Israel Debates Cutting Palestinians Off Completely
July 7, 2008 - 8:08 PM
Jerusalem (CNSNews.com) - Amid gloomy forecasts that clashes could continue for up to a year between Israel and the Palestinians, Israeli Prime Minister Ehud Barak is assessing Israel's options for the near and distant future.
Barak is considering whether he should return to the negotiating table or enact a unilateral separation from the Palestinians if PA Chairman Yasser Arafat unilaterally declares an independent Palestinian state.
Super-doves in Barak's own Labor party are unwilling to nullify the last seven years of negotiations in favor of the more moderate negotiating apparatus that Barak's political opponents are demanding in order to support him in a national emergency government.
Acting Foreign Minister Shlomo Ben-Ami said Wednesday he hoped the Oslo process could be "reactivated" soon but Arab leaders as well as the Israeli opposition believe the Oslo Accords are dead.
The Oslo Accords, named for the Norwegian capital where they were secretly negotiated, were based on the concept that trust would be built between Israel and the PA through a series of small confidence-building agreements. Later, after strong ties were developed, the sides would be able to solve the major issues which have caused a century of conflict between them, the plan presumed.
However, after seven years of sporadic negotiations, the most contentious issues remained unresolved and led to the current eruption of violence.
Egyptian Foreign Minister Amr Moussa said in an interview with the Lebanese newspaper A-Safir this week that "the peace process in its present form is over." Moussa said no Arab or Palestinian leader would "agree to return to the negotiating table according to the previous rules" and that the Arabs should "give first priority to help the Palestinians opposing the Israeli occupation."
Israeli opposition leader Ariel Sharon also believes that the Oslo process is finished, although he is not against negotiations based on different rules. However, he will not join Barak, who is ruling with only a handful of parliamentarians behind him, unless the prime minister renounces understandings reached at the July Camp David summit.
Barak has declared that negotiations cannot continue along with violence, but the possibility that Arafat will unilaterally declare a state by November 15, has prompted him to consider separating Israel unilaterally from the Palestinian population.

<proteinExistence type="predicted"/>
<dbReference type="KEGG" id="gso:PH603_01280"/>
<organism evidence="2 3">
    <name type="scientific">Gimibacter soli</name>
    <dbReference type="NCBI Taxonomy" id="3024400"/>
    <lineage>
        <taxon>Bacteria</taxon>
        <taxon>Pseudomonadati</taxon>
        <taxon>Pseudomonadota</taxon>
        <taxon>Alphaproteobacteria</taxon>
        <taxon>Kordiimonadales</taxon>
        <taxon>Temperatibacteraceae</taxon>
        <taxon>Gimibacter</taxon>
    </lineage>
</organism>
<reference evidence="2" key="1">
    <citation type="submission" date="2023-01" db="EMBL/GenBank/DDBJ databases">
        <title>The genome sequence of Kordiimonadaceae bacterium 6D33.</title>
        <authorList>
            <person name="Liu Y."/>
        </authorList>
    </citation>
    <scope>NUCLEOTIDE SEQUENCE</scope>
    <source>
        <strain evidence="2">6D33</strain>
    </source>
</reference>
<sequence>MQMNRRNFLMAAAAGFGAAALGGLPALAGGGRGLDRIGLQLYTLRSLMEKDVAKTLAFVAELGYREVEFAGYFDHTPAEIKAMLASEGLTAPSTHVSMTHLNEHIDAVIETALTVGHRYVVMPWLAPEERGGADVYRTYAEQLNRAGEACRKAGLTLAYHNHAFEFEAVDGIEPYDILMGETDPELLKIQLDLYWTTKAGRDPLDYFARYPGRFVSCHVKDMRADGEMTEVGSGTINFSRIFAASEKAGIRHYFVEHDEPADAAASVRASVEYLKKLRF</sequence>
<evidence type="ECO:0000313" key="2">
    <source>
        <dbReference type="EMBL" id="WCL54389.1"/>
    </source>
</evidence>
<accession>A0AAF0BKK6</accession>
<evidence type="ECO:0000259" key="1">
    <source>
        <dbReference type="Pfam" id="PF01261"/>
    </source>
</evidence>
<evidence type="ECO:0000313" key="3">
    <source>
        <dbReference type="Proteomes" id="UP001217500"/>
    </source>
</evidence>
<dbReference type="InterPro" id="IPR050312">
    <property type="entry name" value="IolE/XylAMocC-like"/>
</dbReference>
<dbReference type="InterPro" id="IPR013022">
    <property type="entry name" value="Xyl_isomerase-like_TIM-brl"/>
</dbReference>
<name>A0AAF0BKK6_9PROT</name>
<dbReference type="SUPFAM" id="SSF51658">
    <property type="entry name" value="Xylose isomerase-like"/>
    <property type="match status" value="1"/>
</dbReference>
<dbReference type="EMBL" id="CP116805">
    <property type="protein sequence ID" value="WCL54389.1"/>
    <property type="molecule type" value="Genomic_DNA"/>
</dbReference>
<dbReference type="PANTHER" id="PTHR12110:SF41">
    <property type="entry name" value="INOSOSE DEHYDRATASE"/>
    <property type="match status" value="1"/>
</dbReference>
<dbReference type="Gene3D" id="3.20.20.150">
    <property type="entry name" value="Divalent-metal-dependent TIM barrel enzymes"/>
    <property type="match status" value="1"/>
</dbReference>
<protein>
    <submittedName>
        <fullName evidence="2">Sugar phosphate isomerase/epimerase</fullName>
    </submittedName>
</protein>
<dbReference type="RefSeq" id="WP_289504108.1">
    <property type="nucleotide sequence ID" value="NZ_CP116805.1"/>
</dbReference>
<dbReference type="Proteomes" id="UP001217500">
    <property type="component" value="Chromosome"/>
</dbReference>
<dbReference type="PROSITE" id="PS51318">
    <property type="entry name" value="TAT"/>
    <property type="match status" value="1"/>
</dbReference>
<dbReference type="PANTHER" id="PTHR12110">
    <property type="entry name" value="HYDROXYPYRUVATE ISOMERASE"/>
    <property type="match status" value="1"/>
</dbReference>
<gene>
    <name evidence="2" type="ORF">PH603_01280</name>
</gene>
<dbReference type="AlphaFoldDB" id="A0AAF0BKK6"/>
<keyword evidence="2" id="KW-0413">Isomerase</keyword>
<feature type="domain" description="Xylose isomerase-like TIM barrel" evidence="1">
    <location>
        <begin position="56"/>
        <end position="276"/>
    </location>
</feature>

Barak explained in a document Tuesday that he did not mean that Israel would become dissociated from the Palestinians. "Dissociation, whether economic, infrastructure-related, civilian or social, is not only impossible, it does not serve Israeli interests," the document said.
According to the document, Israel still aims for a negotiated accord with the Palestinians but "in light of recent events, [that goal] may have to be translated into a number of interim goals, the central one being a start to implementation of a separation between Israel and the territories of Judea and Samaria [West Bank]."
However, Dan Schueftan, the leading expert on the separation plan, said a break must be completed.
A "very unique situation" exists between the Israeli and the Palestinian societies because they are so "intertwined." The "basic reality," Schueftan said, is that over the last 33 years, since the West Bank and Gaza Strip came under Israeli control, the area has been both separated under the military occupation of Israel and at the same time integrated economically into Israeli society.
During the last month of clashes, for example, Israel has continued to supply water and electricity to the Palestinian Authority as well as to transfer customs fees levied by Israel on goods entering through Israeli ports but intended for the PA. Before the current closure of the territories, more than 100,000 Palestinians crossed into Israel each day for work. They are dependent on the Israeli building, agricultural and hotel trades for their livelihood.
In past decades, Israeli leaders such as Oslo architect Shimon Peres favored integrating Israeli and Palestinian societies so completely that it would prevent future Israeli governments from partitioning the two entities, Schueftan said. Nevertheless, he believes the time has come for a complete separation.
"Palestinians are adamantly against any attempt to separate," Schueftan said.
Such a move, they believe, would destroy their economy and the possibility of having a state. But according to Schueftan, there are other reasons.
They want to continue to fight against Israel from within the pre-1967 borders demographically with the return of millions of refugees and their descendants, he said. They also want to live at the expense of Israel as a "third world country, which is backwards and corrupt."
"Israel wants to separate for opposite reasons," Schueftan added, to prevent the Palestinians from continuing their struggle after an independent state is declared and to prevent them from living at Israel's expense.
Scheuftan, who said he "totally rejected" the Oslo process, said politicians from the left, right and center support separation, while polls show that at least 75% of the Jewish Israeli public is in favor of such a plan.
The "litmus test" to be asked of any agreement, Shueftan said, is whether the Palestinians will be permitted to enter Israel freely to work. In such a case, Israel will not be free of the conflict with the Palestinians, he said.
"Israel will not continue to be the kind of state Israelis want to live in if we don't cut off from [the Palestinians]," he said.
Meanwhile, security officials are predicting that the current clashes could continue for as long as a year, the situation is likely to deteriorate and could even develop into a wider regional conflict.